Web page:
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Title: Effect of plant essential oils on the growth of Botrytis cinerea Pers.: Fr., Penicillium italicum Wehmer, and P. digitatum (Pers.) Sacc., diseases
Authors: Samara, Rana
Qubbaj, Tawfiq
Scott, Ian
Mcdowell, Tim
Keywords: chemical analysis;growth inhibition;indigenous essential oils;strawberry
Issue Date: 2-Jul-2021
Publisher: Journal of Plant Protection Research
Citation: Samara, R., Qubbaj, T., Scott, I., & Mcdowell, T. (2021). Effect of plant essential oils on the growth of Botrytis cinerea Pers.: Fr., Penicillium italicum Wehmer, and P. digitatum (Pers.) Sacc., diseases. Journal of Plant Protection Research, 324-336.
Series/Report no.: 61 (4): 325-336;
Abstract: The current study was conducted to evaluate the effect of eight Palestinian indigenous plant essential oils (EOs) under in vitro and in vivo conditions against Botrytis cinerea Pers.: Fr., Penicillium italicum Wehmer, and Penicillium digitatum (Pers.) Sacc., three common postharvest pathogens of tomato and strawberry fruits. In vivo tests showed that thyme, sesame and sage EOs exhibited high antifungal activity against B. cinerea on strawberry and tomato fruits, compared with rosemary, mint and eucalyptus. In vitro agar, disk-diffusion tests showed that B. cinerea, P. digitatum and P. italicum mycelium growth was completely inhibited when treated with clove and sage EOs caused 50% inhibition of B. cinerea and P. italicum mycelium growth. Fruit decay and fruit quality index values measured in total soluble solids and fruit flesh firmness showed that EO coated strawberries had significantly less fruit decaying and ripping compared to control, while EO coated tomatoes showed no significant difference compared to control. EO constituents fall into different chemical classes, including sterols, caffeoylquinic acids, flavonoids, terpenoids, coumarins, and acetylenes. Chemical analysis of the EO preparations using gas chromatography-mass spectrometry determined that the main components in sesame oil were octadecenoic acid-(56%) and hexadecanoic acid (26%), while clove oil consisted of eugenol (53%). In the other EOs, the principal compounds were: menthol (44% in mint oil), eucalyptol (37% in sage oil), while bornanone (18% in rosemary oil) and γ-terpinene (21% in thyme oil) were present at lower concentrations. The EO of sage plants could potentially be a useful alternative to synthetic pesticides to control post-harvest diseases and prolong the shelf life of fruit products.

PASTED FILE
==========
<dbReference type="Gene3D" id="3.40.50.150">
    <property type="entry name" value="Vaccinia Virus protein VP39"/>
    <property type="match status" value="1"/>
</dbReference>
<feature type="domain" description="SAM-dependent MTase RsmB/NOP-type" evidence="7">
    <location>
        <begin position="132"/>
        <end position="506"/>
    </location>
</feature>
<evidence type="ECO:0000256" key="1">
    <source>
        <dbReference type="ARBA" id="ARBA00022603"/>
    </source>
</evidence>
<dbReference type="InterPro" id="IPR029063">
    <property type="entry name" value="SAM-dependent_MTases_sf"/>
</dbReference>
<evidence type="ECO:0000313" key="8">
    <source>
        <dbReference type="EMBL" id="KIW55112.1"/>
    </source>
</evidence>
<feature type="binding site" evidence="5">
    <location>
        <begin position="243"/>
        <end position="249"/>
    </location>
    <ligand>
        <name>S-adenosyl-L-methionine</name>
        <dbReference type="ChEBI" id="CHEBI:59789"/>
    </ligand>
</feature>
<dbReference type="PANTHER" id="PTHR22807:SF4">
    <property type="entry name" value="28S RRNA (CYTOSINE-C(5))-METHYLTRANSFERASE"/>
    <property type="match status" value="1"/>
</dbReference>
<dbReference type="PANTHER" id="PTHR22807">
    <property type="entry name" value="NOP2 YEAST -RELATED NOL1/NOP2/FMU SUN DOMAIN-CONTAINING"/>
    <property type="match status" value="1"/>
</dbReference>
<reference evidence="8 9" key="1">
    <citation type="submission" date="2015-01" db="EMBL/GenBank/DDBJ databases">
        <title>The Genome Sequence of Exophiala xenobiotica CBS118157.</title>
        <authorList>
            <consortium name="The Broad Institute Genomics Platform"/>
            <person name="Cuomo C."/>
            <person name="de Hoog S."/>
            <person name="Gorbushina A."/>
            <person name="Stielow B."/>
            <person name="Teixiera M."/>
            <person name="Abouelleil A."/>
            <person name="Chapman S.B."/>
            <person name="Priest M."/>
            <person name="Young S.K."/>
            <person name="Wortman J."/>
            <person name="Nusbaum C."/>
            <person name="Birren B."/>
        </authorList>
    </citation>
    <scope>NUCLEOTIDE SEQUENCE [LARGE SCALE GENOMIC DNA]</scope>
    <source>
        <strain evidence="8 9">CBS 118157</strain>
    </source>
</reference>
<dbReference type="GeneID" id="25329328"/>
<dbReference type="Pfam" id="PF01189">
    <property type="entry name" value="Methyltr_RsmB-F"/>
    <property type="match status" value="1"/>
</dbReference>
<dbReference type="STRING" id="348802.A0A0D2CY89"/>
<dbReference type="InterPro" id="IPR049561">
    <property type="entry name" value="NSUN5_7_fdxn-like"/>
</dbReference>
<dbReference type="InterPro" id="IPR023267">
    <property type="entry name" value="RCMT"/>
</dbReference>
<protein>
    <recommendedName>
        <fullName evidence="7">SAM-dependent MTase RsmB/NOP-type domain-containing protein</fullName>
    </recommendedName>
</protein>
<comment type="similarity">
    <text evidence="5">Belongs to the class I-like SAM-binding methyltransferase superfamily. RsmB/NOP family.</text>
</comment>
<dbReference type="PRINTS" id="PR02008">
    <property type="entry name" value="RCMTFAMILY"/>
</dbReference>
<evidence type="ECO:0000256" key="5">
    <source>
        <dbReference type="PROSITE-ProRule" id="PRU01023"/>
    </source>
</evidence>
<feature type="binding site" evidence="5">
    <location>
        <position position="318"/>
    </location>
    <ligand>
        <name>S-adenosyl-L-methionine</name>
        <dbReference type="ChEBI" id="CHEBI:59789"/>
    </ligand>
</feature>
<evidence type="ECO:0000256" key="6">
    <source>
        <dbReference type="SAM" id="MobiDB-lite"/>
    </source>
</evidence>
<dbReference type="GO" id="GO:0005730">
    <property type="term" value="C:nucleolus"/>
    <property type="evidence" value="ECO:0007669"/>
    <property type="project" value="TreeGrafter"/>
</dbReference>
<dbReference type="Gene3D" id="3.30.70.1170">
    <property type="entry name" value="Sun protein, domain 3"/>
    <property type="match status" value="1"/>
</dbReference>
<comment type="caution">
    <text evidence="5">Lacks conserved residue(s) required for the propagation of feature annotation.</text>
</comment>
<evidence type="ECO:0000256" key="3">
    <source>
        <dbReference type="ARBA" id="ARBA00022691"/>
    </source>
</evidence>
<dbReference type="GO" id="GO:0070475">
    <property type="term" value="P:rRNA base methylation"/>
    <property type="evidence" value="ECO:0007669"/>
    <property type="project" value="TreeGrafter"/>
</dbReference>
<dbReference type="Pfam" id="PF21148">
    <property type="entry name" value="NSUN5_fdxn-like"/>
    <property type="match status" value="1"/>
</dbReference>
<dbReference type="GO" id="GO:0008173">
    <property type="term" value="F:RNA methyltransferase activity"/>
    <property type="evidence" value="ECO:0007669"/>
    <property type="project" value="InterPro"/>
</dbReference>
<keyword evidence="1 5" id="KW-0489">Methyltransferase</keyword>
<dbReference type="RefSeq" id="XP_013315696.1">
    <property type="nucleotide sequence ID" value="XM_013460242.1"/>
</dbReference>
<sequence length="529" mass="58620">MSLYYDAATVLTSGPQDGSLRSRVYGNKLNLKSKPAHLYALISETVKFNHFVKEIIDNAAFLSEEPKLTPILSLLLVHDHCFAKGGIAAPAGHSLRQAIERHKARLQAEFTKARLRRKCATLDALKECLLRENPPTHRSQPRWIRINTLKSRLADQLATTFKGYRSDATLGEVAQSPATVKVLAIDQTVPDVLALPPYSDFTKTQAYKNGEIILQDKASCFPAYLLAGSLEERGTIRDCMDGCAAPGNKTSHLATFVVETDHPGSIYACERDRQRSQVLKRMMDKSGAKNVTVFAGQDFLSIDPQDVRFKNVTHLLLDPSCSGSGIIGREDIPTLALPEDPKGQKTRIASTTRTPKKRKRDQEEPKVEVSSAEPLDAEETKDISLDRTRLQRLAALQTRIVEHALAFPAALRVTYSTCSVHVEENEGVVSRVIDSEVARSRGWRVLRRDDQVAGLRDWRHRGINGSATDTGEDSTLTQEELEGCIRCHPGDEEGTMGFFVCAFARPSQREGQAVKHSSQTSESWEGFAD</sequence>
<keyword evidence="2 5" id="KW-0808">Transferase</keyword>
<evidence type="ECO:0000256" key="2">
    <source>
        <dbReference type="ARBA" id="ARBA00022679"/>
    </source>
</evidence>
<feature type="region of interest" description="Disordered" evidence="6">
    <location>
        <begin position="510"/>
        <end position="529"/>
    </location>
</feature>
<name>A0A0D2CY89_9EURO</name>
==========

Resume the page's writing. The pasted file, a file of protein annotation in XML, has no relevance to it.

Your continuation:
metadata.dc.identifier.doi: DOI: 10.24425/jppr.2021.139240
Appears in Collections:Sciences and Agricultural Technology Faculty

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